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There is Life After RJ Underground Radio 105.9

Captain Eddie (pictured) and Mr. A’s ‘Rock of Manila’ on RJ 100.3 FM is just one of a few RJ originals that recently returned on the airwaves. (Photo credit: RJPlanet.com)

Before DCG-FM brought the retro hits format on DWLA 105.9, there was the all-rock RJ Underground Radio.

Ramon Jacinto’s second FM station ran from 2007 to 2011, and was considered to be the main rival of NU 107, due to their similarities in terms of playlist. The only difference is that UR had an even deeper library of rock songs compared to the more alternative-based approach of NU.

When RJ decided to terminate the lease of the 105.9 frequency, they ventured into the internet as UR Faceradio. Unfortunately, it only lasted for two or three years, before they decided to shut it down.

But just recently, some of RJ UR’s old programs were able to return on the air, albeit on different radio stations.

The iconic program ‘Pinoy Rock n’ Rhythm’ was revived on DZRJ 810 AM late last year. The program’s return came full circle, as it used to air on DZRJ-AM in the midst of Martial Law and the growing popularity of classic Filipino rock music.

While its most famous host Howlin’ Dave (Dante David) did not live to see his program revive on its old home, at least it gave Filipino rock fans a reason to be joyful, as the long-forgotten Pinoy rock hits of the era were once again played on ‘Pinoy Rock n’ Rhythm’.

Another program that was recently brought back from the dead was ‘Rock n’ Roll Machine’, hosted by Cousin Hoagy (Hoagy Pardo). The program was given a new lease on life via Jam 88.3.

Hoagy is no stranger to hosting his programs on an alternative rock-dominated station, having hosted ‘ The Crossroads’ on NU 107. On his return, he brought along a DZRJ original to Jam, and with it, a more classic side to rock and blues music on a primarily alternative station.

And finally, there was the ‘Rock of Manila’ on RJ 100.3 FM. Hosted by legendary DJs Captain Eddie and Mr. A, the program essentially picked up from where DZRJ-AM’s original format left off.

In essence, the return of the ‘Rock of Manila’, like ‘Pinoy Rock n’ Rhythm’, was seen as a way to reconnect fans of the old DZRJ to the current station. As it stands, RJ 100 now plays a more varied pop-oriented playlist, while DZRJ-AM airs mostly English language news programs.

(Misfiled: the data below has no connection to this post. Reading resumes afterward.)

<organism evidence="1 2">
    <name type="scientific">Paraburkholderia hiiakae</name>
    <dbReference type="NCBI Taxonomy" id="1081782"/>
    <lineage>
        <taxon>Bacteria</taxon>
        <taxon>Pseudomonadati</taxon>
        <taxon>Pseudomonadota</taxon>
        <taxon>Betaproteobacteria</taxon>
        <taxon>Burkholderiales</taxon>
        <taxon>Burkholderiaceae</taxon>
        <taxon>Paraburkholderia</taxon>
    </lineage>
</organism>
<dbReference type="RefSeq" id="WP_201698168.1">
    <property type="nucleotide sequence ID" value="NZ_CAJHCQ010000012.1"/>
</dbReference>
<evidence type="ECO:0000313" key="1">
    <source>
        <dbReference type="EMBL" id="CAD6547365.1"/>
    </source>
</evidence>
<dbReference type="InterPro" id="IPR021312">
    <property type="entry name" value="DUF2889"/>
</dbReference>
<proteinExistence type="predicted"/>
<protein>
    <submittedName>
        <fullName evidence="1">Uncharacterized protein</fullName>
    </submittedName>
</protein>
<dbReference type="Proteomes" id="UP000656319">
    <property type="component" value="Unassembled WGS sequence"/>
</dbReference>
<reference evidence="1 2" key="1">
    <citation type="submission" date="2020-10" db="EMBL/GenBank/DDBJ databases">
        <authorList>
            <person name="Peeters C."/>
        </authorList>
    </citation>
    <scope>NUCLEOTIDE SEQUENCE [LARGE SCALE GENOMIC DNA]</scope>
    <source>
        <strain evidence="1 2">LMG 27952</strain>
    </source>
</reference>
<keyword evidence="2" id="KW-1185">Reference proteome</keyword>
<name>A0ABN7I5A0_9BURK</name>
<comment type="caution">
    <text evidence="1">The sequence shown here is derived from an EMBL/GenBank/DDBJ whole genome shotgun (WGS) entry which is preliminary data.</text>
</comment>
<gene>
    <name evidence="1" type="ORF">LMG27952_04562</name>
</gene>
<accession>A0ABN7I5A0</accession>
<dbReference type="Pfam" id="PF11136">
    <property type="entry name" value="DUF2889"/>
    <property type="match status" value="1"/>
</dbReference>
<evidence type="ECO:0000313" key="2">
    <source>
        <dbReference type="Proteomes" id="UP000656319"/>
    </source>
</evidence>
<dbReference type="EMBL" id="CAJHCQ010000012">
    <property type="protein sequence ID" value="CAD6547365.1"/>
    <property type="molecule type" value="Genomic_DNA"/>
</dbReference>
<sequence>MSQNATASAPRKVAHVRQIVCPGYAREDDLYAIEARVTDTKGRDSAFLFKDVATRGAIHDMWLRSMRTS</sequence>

These three programs are proof that there is still life after RJ Underground Radio 105.9. While the station no longer exists, its determination and hard work in promoting rock music in the country will always be remembered.

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1986: A Turning Point in Philippine Media

The late June Keithley, along with husband Angelo Castro Jr., were instrumental in bravely covering the EDSA Revolution and the eventual inauguration of President Corazon Aquino.

Today marks the 28th anniversary of the People Power Revolution. In commemoration of the event, this article will focus on the year 1986, a year that marked a new era in Philippine media history.

Before 1986, media in the Philippines was virtually dominated by the cronies of President Ferdinand Marcos. The most prominent of these networks were the Banahaw Broadcasting Corporation (BBC-2), and the Kanlaon Broadcasting System (KBS-9; later Radio Philippines Network). The now-People’s Television Network (PTV-4) and Intercontinental Broadcasting Corporation (IBC-13) were also established during Martial Law. The only non-crony owned network at the time was GMA, which was sold by Bob Stewart to Felipe Gozon and operated under limited three-month permits. Some radio stations were also given permission to air, provided that they avoid airing any anti-Marcos statements.

However, certain events in Philippine history forever changed the media industry. The soon-to-be Kapuso network was the only station to cover the Ninoy Aquino assassination, and wife Cory’s declaration to run for the presidency. The defections of Juan Ponce Enrile and Fidel V. Ramos from the Marcos regime was also covered by GMA. Channel 7’s brave stand was only the beginning, though.

Radio Veritas followed GMA’s lead by broadcasting Jaime Cardinal Sin’s message, urging people from all walks of life to flood the Murphy and Greenhills sections of EDSA in an effort to protect Enrile and Ramos. When Veritas was seized by the Marcos troops, Radyo Bandido (DZRJ 810) took over, with real-life couple June Keithley and Angelo Castro, Jr. broadcasting the proceedings.

Meanwhile, a broadcast of President Marcos’ press conference was aired on Channels 4 and 9, only to be cut off the air by the rebels. By this time, Marcos’ grip on power was slipping away, although he made a final official TV appearance as president when GMA and IBC covered his inauguration, which like Channels 4 and 9 were also invaded and cut off by the rebels.

While the inauguration of Corazon Aquino at Club Filipino was preserved on videotape, it was unclear if any network in the Philippines aired the said event. Nevertheless, with the departure of Ferdinand Marcos from Malacanang, the freedom of the press was restored, and with it came the return of ABS-CBN and the sequestration of Channels 4, 9 and 13.

The year 1986 was a period of change and progress in the Philippine media industry. The once-censored media is gone, and with it came a more free-wheeling and conscious approach to broadcasting, although it remains subject to various regulations by the Kapisanan ng Broadkaster ng Pilipinas (KBP) and the Movie and Television Review and Classification Board (MTRCB). Even with the media now more widespread than ever, the lessons of Martial Law and EDSA will never be forgotten, and the experiences of each outlet will continue to have a huge impact on the industry in the years to come.

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